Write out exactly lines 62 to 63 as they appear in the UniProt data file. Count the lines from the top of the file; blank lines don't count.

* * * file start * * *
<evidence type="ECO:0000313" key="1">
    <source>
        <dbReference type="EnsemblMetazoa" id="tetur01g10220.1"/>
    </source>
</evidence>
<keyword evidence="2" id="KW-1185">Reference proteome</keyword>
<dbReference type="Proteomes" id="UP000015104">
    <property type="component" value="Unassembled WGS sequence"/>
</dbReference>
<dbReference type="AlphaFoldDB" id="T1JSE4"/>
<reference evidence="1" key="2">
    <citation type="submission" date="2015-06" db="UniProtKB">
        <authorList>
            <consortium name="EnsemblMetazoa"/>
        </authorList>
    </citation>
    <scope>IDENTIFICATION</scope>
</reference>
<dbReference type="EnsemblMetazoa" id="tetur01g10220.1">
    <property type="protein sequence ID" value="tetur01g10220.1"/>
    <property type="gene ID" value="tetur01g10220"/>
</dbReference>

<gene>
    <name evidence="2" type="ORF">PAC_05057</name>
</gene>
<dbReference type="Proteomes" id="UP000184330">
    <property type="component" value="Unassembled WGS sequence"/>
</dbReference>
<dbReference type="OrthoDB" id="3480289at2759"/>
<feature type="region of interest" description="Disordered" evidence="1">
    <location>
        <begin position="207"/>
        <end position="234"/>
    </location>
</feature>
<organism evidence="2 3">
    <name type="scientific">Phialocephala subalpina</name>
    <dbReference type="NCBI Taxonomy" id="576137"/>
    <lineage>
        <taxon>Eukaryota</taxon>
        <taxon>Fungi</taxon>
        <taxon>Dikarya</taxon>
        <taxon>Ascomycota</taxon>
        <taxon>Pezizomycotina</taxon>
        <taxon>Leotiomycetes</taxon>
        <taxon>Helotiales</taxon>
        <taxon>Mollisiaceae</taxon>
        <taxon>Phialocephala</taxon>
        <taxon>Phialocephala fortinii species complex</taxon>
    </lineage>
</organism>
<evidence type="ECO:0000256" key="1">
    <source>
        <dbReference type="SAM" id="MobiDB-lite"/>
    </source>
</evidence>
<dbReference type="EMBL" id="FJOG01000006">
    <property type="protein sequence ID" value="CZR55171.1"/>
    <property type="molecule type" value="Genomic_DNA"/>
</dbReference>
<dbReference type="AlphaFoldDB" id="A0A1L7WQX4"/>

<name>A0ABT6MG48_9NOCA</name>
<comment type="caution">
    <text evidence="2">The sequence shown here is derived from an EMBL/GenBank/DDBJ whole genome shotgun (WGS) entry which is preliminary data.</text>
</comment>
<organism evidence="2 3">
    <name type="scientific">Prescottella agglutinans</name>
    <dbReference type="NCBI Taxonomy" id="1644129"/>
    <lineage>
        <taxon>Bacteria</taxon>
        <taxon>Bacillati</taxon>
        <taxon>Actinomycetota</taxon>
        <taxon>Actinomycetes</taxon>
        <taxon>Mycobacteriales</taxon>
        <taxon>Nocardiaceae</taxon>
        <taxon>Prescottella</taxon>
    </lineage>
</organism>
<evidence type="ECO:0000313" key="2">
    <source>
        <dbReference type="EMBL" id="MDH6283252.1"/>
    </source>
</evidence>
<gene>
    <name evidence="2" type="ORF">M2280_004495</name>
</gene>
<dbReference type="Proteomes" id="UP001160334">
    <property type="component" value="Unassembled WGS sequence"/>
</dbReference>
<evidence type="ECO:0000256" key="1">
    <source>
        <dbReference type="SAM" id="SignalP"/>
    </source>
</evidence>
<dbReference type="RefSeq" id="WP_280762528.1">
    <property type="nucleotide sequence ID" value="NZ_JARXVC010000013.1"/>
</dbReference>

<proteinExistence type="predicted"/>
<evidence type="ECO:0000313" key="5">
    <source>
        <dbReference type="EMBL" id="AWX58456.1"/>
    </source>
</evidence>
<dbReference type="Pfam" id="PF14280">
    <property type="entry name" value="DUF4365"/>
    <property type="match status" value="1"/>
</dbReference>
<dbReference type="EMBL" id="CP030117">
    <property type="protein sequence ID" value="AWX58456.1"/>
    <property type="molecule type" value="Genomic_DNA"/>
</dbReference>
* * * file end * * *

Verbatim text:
<name>A0ABT6MG48_9NOCA</name>
<comment type="caution">